kubectl get pods -n spark-operator

NAME                                            READY   STATUS    RESTARTS   AGE
spark-operator-sparkoperator-7dbf74fd69-hsfnn   1/1     Running   0          154m

The Spark workload that will be run at this part will be the “spark-pi” which calculates the value of Pi. 

Cluster size before scaling

For this demonstration, I’ve used an EKS cluster with Ocean managing its infrastructure. Below is a screenshot from the Ocean console showing that the initial cluster size was 3 instances (I had some other workloads running on that cluster) with CPU allocation at 73%. 

EKS CPU and Memory Utilization analysis

The high CPU allocation of 73% means that there’s almost no waste in our cluster. This is due to Ocean’s autoscaler monitoring the resources consumed by the pods running on each node and reducing the number of nodes to the minimum required for all the pods/applications to continue running.

Well utilized K8s cluster

Now, let’s run our Spark workloads. First, we’ll run the Spark-Pi example. Using the spark-pi.yaml file we can run our first Spark workload. I’ve copied the file locally but you can use this GitHub link to the repository and apply it directly to the cluster:

kubectl apply -f https://raw.githubusercontent.com/GoogleCloudPlatform/spark-on-k8s-operator/master/examples/spark-pi.yaml

Spark-Operator will run the first pod which is the Spark driver for our workload process. 

In its turn, the Spark driver pod will launch its executors to perform the actual processing. I’ve updated the yaml file above to include 3 instances, hence there are 3 executors pods. On the default example, you should expect only one executor pod (ending with exec-1 suffix)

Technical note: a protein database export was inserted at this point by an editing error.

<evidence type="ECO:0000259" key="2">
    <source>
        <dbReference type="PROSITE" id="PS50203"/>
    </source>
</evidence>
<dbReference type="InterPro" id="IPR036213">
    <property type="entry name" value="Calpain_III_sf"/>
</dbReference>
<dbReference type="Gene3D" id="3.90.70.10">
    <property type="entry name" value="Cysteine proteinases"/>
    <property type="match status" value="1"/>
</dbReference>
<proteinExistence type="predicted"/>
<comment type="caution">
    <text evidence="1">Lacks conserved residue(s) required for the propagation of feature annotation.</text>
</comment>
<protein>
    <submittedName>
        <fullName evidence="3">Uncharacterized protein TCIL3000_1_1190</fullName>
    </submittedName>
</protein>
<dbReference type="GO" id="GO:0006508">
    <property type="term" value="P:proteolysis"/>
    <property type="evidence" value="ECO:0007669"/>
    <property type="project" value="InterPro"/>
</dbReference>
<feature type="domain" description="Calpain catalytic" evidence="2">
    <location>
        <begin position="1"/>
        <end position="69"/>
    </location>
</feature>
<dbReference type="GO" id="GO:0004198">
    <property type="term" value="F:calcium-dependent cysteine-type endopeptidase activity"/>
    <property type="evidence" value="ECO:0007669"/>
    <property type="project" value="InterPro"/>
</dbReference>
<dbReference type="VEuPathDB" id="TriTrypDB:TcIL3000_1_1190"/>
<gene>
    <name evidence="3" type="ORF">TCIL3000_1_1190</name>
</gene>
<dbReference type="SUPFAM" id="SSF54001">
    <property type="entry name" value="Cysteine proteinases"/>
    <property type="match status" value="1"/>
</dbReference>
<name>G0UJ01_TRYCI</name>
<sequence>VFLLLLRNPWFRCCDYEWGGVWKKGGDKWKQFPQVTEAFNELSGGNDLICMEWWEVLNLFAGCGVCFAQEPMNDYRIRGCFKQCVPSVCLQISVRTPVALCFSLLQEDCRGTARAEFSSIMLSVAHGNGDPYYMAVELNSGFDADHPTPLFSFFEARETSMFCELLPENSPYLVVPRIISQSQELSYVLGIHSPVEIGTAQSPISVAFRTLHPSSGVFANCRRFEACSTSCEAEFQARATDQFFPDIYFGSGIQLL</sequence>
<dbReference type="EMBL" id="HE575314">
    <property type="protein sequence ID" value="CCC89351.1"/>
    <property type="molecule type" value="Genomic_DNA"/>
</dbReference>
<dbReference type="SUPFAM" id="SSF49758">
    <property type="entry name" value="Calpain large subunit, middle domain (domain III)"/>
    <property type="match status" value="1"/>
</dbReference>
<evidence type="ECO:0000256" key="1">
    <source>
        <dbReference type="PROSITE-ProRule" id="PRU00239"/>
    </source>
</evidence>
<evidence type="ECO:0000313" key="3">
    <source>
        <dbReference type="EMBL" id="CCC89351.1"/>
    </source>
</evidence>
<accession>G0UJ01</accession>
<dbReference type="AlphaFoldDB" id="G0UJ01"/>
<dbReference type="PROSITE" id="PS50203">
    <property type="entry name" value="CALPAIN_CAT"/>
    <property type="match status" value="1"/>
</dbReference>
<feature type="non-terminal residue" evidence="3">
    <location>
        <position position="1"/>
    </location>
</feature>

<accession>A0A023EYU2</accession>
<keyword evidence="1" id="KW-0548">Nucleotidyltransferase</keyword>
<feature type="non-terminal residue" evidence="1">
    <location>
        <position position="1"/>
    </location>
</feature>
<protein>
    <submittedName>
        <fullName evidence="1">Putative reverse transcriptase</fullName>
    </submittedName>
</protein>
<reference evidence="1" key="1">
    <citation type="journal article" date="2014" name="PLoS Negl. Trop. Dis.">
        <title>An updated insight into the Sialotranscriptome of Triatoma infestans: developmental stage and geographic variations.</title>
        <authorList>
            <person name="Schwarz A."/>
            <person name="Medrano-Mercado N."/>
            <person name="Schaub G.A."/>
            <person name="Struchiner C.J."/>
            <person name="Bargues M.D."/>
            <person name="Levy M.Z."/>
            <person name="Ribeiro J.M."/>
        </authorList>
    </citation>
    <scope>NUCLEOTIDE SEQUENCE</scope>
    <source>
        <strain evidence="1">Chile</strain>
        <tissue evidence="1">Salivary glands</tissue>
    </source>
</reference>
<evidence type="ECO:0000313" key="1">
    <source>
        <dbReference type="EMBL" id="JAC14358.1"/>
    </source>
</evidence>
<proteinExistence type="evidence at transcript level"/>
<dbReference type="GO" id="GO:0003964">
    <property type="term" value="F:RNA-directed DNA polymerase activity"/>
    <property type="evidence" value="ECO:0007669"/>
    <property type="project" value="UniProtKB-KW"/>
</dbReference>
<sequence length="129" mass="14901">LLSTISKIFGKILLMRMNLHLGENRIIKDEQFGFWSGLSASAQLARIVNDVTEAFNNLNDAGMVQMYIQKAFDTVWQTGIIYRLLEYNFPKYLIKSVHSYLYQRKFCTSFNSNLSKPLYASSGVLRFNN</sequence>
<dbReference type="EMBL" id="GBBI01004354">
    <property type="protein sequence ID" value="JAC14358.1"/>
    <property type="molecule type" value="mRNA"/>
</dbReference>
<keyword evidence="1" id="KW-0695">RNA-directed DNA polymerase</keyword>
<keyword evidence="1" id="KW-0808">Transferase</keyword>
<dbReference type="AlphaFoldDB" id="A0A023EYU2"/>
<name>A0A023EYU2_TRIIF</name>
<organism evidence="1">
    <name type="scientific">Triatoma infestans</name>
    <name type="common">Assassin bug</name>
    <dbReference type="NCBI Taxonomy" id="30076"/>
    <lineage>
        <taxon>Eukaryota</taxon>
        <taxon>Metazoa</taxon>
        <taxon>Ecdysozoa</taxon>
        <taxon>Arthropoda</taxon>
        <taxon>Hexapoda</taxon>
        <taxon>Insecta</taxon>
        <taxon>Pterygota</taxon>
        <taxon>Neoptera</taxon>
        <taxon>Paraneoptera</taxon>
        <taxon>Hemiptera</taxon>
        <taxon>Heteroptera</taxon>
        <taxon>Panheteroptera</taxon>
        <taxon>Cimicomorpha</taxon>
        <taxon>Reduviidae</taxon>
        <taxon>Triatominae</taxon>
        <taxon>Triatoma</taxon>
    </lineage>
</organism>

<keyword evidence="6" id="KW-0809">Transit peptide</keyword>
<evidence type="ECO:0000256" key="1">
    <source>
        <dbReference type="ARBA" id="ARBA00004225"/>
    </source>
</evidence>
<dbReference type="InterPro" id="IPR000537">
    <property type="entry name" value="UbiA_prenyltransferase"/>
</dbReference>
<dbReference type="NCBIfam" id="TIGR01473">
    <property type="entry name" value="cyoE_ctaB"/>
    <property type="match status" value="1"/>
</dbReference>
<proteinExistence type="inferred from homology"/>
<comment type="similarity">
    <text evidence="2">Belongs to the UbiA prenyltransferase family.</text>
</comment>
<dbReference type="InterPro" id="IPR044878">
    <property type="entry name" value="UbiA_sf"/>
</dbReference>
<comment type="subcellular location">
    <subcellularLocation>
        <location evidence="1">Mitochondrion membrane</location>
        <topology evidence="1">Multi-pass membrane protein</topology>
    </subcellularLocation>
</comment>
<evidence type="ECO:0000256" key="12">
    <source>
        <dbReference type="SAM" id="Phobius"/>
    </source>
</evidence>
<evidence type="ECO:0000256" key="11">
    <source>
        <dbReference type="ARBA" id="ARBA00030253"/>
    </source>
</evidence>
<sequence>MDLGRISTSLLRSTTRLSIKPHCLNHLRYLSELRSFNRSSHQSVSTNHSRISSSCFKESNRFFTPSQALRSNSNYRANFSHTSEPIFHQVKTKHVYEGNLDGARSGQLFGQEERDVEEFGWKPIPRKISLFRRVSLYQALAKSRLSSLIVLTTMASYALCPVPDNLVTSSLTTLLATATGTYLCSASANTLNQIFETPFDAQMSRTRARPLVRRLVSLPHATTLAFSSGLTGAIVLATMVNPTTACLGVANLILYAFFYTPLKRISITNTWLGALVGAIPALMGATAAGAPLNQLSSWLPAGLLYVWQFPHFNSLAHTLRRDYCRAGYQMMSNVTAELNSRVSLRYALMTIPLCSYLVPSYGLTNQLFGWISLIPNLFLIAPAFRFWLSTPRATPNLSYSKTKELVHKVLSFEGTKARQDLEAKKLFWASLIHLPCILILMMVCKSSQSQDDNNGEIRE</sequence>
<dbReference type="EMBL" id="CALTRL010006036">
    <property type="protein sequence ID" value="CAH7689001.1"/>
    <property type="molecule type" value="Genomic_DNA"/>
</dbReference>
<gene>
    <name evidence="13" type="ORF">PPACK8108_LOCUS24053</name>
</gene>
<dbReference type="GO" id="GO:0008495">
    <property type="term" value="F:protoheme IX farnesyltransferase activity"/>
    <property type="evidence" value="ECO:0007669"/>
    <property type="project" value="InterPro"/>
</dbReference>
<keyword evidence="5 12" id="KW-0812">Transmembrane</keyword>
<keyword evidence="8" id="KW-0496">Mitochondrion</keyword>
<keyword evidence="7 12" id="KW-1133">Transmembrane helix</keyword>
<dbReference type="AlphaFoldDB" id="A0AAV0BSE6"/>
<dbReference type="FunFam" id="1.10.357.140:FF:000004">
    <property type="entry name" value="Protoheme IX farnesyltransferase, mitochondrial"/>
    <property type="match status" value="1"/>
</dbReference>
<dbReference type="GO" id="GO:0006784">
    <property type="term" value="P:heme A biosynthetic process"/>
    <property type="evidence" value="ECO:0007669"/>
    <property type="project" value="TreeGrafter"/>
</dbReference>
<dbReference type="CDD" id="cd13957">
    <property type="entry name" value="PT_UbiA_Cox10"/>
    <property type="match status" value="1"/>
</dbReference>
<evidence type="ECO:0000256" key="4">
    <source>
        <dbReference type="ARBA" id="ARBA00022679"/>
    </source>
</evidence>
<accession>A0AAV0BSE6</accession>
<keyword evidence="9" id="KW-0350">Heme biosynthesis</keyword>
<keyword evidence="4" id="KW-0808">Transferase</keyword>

As you can see in the screenshot below, the executors’ pod are pending because our cluster doesn’t have enough resources to run the current workload it contains but needs more in order to do the “new” Spark processing workload.

As you can see – when I “described” the pending pod, I can understand that there is not enough CPU available on the cluster, and that’s exactly where Ocean’s autoscaler comes into action.

By looking at the Ocean console, under the “Log” tab, we can see that a scaling event had been initiated due to the fact that there are pending pods in the cluster.

Pending Kubernetes pods triggers scale-up of new nodes

When the instances are launched and connected to the Kubernetes cluster, the pod state changed to “Running” and the workload begins. You can see that after 71 seconds from the moment the pod was created, it changed from a “Pending” state (due to lack of resources) to a “Running” state.